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Finnish company Gasum confirmed on Saturday that Russian gas giant Gazprom had cut off gas supplies, as announced on Friday, for failing to meet the requirement to pay in rubles.

The Russian company Gazprom announced the suspension of gas supplies to Finland, justifying it with Helsinki’s refusal to pay in rubles.

Gazprom has not received ruble payments from Finnish public energy company Gasum by the May 20 deadline and has “completely stopped its gas supplies”, the Russian gas giant said in a statement.

With this decision, Finland loses its biggest supplier of natural gas, given that Gazprom supplied around 92% of all gas consumed in the Nordic country, mainly in the forestry industry and chemical processing.

Finland imported around 2.2 billion cubic meters of natural gas in 2021, at a cost of €927.5 million, although this fuel represents only 5% of all energy consumed in the Nordic country.

According to Gasum, the largest distributor of liquefied natural gas (LNG) in the Nordic countries, in the coming months it will supply its customers with natural gas from other suppliers through the Baltic Connector pipeline.

It also indicated that its network of gas supply stations will continue to operate normally.

In an attempt to reduce dependence on Russian gas, Finland agreed a month ago with Estonia to jointly use a floating liquefied natural gas (LNG) terminal this autumn, where gas brought in by ships from other gas-producing countries will be stored. .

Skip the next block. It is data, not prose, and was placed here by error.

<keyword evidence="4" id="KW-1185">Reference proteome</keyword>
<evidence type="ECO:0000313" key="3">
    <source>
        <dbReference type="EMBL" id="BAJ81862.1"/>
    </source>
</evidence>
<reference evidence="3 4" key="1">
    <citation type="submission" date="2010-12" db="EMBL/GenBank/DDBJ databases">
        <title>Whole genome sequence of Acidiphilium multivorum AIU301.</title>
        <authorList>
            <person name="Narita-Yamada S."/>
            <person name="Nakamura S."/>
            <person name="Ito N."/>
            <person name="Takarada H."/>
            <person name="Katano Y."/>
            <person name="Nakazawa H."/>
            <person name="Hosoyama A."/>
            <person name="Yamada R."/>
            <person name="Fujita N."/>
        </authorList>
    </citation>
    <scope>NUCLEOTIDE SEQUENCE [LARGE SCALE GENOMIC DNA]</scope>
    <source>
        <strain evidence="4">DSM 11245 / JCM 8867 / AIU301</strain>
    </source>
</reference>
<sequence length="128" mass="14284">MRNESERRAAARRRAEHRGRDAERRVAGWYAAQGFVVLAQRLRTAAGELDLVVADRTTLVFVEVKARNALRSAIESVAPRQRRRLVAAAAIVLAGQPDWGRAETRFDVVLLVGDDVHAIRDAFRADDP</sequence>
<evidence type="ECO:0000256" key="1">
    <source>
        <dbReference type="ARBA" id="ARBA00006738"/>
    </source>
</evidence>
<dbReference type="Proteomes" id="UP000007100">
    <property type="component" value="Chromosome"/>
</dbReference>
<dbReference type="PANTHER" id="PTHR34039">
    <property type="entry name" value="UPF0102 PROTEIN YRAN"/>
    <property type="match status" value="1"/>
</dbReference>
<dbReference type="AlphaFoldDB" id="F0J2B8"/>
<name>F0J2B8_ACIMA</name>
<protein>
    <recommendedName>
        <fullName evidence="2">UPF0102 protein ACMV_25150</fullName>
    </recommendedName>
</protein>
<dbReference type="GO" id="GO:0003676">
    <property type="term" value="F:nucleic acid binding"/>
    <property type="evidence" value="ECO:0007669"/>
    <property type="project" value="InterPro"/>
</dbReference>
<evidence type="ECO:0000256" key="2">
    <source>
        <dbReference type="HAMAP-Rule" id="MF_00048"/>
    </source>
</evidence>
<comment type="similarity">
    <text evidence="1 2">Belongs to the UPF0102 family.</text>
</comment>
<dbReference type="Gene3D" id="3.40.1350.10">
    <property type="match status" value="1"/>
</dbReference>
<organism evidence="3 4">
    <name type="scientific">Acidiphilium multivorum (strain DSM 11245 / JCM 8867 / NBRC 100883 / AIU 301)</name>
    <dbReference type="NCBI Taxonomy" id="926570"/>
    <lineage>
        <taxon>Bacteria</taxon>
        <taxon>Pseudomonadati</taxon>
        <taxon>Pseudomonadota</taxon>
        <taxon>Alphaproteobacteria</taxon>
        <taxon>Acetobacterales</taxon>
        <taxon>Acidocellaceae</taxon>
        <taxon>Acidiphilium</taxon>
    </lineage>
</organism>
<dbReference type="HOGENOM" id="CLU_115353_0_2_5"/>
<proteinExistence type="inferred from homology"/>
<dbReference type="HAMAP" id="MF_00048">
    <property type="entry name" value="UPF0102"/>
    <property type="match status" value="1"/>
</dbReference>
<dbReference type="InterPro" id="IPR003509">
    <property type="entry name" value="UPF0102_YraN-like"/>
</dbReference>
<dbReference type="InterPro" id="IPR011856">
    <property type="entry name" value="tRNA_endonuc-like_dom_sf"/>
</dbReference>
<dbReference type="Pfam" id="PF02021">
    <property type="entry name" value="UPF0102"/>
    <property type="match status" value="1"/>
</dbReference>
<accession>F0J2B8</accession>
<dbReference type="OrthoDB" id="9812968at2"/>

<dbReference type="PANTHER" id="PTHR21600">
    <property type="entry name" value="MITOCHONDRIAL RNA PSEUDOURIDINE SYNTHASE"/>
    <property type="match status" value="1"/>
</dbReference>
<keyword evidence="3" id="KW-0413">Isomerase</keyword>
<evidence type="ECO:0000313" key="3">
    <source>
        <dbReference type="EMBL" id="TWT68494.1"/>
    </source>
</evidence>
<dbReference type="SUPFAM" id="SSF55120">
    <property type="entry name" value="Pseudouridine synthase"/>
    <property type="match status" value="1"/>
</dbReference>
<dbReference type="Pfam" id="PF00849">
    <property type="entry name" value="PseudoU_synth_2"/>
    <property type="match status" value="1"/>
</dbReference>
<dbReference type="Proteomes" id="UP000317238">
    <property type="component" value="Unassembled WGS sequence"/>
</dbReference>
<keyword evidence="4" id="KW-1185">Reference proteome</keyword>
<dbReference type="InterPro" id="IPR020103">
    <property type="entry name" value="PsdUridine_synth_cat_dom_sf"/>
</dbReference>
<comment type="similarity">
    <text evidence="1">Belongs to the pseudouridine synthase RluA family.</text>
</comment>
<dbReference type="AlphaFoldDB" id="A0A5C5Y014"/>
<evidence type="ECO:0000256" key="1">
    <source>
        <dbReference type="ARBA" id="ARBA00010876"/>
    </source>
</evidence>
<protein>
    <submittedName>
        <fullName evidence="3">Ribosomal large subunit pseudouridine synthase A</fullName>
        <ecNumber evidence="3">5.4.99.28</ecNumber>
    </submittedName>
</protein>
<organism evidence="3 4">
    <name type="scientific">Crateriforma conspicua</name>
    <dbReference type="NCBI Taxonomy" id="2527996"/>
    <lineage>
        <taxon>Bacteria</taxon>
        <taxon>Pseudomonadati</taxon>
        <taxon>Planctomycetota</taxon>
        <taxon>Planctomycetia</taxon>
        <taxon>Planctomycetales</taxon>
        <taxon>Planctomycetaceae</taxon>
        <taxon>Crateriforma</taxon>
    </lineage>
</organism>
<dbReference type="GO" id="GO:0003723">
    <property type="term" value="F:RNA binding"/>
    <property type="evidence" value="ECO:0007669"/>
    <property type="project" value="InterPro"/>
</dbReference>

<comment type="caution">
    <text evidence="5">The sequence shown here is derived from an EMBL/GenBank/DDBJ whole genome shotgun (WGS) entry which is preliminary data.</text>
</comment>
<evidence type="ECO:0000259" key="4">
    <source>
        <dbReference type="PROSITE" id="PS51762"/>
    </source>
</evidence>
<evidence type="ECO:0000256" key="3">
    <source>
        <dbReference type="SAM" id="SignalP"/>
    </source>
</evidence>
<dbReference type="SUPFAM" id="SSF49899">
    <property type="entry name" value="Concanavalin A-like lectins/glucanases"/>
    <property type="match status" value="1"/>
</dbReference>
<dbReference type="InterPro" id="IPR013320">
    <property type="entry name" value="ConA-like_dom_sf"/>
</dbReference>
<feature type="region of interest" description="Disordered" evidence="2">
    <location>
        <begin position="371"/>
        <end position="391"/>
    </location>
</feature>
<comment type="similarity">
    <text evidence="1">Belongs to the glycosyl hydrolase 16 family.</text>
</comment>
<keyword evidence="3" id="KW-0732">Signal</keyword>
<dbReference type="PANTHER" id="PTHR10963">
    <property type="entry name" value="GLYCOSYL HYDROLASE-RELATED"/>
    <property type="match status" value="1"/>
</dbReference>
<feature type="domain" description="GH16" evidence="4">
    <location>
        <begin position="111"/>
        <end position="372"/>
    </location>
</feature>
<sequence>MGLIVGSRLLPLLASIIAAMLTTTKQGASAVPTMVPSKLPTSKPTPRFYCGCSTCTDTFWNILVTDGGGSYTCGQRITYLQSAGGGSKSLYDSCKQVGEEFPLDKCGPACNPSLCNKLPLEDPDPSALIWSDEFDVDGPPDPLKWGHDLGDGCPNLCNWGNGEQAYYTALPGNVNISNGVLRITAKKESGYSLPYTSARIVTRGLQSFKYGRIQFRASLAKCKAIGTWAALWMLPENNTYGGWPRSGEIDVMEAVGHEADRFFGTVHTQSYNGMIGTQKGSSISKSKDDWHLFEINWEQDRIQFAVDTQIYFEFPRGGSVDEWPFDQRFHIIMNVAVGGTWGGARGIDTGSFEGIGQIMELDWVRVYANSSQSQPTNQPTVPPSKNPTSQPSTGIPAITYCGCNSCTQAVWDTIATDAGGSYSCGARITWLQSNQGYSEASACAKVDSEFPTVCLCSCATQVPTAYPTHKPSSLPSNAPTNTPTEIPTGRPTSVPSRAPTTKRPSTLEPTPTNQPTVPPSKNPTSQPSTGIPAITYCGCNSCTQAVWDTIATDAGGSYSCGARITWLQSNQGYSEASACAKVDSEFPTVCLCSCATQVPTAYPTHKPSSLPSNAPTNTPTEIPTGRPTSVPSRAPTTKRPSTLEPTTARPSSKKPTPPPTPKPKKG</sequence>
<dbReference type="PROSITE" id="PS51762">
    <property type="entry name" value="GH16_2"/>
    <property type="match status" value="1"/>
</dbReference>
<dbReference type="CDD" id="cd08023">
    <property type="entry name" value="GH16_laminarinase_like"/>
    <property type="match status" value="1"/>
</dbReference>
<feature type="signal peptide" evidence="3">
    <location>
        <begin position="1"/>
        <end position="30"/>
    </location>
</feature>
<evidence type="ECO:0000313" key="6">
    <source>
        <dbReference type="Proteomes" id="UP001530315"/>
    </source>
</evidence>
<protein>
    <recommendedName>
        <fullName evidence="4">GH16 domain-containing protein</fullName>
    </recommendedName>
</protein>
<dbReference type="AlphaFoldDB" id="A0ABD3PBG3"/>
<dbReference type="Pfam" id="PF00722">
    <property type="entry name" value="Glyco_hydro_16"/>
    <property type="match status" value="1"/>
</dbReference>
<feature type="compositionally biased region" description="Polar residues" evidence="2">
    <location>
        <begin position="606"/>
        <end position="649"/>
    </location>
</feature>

Finland is the third EU country, after Poland and Bulgaria, to stop receiving Russian gas because it does not want to give in to Moscow’s demands that payment be made in rubles to try to stop the collapse of its currency.

In the case of Finland, which formally applied to join NATO on Wednesday, ignoring threats from the Kremlin, cutting off Russian gas supplies comes on top of cutting electricity supplies.

Just a week ago, Russian energy company Inter RAO stopped supplying electricity to the Finnish market, citing “problems receiving payments” due to European sanctions, although several experts in the Nordic country attributed it to political reasons.

After the invasion and the imposition of sanctions by the West, Russian President Vladimir Putin demanded that gas buyers from “enemy” countries start paying in rubles to bank accounts chosen by the Moscow regime, under penalty of having their supply.

The list of “enemy countries”, published in early March, includes the United States, European Union member states, the United Kingdom, Canada, Japan, Switzerland, Taiwan, South Korea, Norway and Australia. EU members are the main consumers of Russian gas.

“From April onwards, payments for the supply of gas must be made in rubles, using new bank coordinates, of which the partners were informed in a timely manner,” demanded Gazprom.

Source: With Agencies

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